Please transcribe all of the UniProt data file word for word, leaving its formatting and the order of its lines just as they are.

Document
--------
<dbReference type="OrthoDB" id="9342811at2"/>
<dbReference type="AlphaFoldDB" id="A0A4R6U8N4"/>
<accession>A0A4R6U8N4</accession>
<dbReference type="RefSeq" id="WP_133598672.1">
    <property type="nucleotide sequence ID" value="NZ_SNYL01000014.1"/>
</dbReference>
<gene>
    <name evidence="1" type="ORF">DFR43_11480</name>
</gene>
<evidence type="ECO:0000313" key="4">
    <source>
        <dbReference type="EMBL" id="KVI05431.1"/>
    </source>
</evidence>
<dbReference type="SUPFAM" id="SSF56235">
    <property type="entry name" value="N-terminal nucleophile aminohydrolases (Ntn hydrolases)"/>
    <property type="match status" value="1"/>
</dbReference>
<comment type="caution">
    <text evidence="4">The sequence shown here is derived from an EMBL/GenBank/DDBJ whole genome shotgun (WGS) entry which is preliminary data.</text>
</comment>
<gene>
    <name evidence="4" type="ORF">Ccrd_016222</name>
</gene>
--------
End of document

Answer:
<dbReference type="OrthoDB" id="9342811at2"/>
<dbReference type="AlphaFoldDB" id="A0A4R6U8N4"/>
<accession>A0A4R6U8N4</accession>
<dbReference type="RefSeq" id="WP_133598672.1">
    <property type="nucleotide sequence ID" value="NZ_SNYL01000014.1"/>
</dbReference>
<gene>
    <name evidence="1" type="ORF">DFR43_11480</name>
</gene>
<evidence type="ECO:0000313" key="4">
    <source>
        <dbReference type="EMBL" id="KVI05431.1"/>
    </source>
</evidence>
<dbReference type="SUPFAM" id="SSF56235">
    <property type="entry name" value="N-terminal nucleophile aminohydrolases (Ntn hydrolases)"/>
    <property type="match status" value="1"/>
</dbReference>
<comment type="caution">
    <text evidence="4">The sequence shown here is derived from an EMBL/GenBank/DDBJ whole genome shotgun (WGS) entry which is preliminary data.</text>
</comment>
<gene>
    <name evidence="4" type="ORF">Ccrd_016222</name>
</gene>